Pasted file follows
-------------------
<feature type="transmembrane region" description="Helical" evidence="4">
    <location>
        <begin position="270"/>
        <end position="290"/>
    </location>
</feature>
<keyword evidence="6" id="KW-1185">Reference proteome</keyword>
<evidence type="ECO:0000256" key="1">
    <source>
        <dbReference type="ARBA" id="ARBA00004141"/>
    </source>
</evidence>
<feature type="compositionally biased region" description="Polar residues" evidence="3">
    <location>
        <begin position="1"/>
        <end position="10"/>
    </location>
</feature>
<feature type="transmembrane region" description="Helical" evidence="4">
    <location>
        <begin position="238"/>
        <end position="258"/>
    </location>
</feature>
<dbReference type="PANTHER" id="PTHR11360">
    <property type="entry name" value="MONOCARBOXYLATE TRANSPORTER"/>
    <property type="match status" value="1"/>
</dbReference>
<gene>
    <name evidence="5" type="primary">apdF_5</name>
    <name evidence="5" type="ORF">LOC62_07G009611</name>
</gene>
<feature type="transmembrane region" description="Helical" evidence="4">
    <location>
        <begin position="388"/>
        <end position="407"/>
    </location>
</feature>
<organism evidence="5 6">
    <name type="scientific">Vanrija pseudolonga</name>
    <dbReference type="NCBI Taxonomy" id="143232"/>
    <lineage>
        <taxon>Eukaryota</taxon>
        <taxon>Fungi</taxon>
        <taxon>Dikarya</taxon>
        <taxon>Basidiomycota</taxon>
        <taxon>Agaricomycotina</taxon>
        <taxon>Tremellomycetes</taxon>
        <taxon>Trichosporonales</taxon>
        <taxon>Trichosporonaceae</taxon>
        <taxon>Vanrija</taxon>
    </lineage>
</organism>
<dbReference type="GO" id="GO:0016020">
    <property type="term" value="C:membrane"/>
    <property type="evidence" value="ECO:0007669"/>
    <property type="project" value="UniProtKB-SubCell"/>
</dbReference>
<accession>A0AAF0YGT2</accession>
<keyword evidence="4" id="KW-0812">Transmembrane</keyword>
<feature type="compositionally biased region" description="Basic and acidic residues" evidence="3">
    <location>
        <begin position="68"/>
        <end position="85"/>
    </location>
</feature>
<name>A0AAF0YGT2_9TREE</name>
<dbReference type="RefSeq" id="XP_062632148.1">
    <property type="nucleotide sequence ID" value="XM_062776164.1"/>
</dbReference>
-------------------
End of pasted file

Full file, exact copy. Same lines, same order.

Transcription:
<feature type="transmembrane region" description="Helical" evidence="4">
    <location>
        <begin position="270"/>
        <end position="290"/>
    </location>
</feature>
<keyword evidence="6" id="KW-1185">Reference proteome</keyword>
<evidence type="ECO:0000256" key="1">
    <source>
        <dbReference type="ARBA" id="ARBA00004141"/>
    </source>
</evidence>
<feature type="compositionally biased region" description="Polar residues" evidence="3">
    <location>
        <begin position="1"/>
        <end position="10"/>
    </location>
</feature>
<feature type="transmembrane region" description="Helical" evidence="4">
    <location>
        <begin position="238"/>
        <end position="258"/>
    </location>
</feature>
<dbReference type="PANTHER" id="PTHR11360">
    <property type="entry name" value="MONOCARBOXYLATE TRANSPORTER"/>
    <property type="match status" value="1"/>
</dbReference>
<gene>
    <name evidence="5" type="primary">apdF_5</name>
    <name evidence="5" type="ORF">LOC62_07G009611</name>
</gene>
<feature type="transmembrane region" description="Helical" evidence="4">
    <location>
        <begin position="388"/>
        <end position="407"/>
    </location>
</feature>
<organism evidence="5 6">
    <name type="scientific">Vanrija pseudolonga</name>
    <dbReference type="NCBI Taxonomy" id="143232"/>
    <lineage>
        <taxon>Eukaryota</taxon>
        <taxon>Fungi</taxon>
        <taxon>Dikarya</taxon>
        <taxon>Basidiomycota</taxon>
        <taxon>Agaricomycotina</taxon>
        <taxon>Tremellomycetes</taxon>
        <taxon>Trichosporonales</taxon>
        <taxon>Trichosporonaceae</taxon>
        <taxon>Vanrija</taxon>
    </lineage>
</organism>
<dbReference type="GO" id="GO:0016020">
    <property type="term" value="C:membrane"/>
    <property type="evidence" value="ECO:0007669"/>
    <property type="project" value="UniProtKB-SubCell"/>
</dbReference>
<accession>A0AAF0YGT2</accession>
<keyword evidence="4" id="KW-0812">Transmembrane</keyword>
<feature type="compositionally biased region" description="Basic and acidic residues" evidence="3">
    <location>
        <begin position="68"/>
        <end position="85"/>
    </location>
</feature>
<name>A0AAF0YGT2_9TREE</name>
<dbReference type="RefSeq" id="XP_062632148.1">
    <property type="nucleotide sequence ID" value="XM_062776164.1"/>
</dbReference>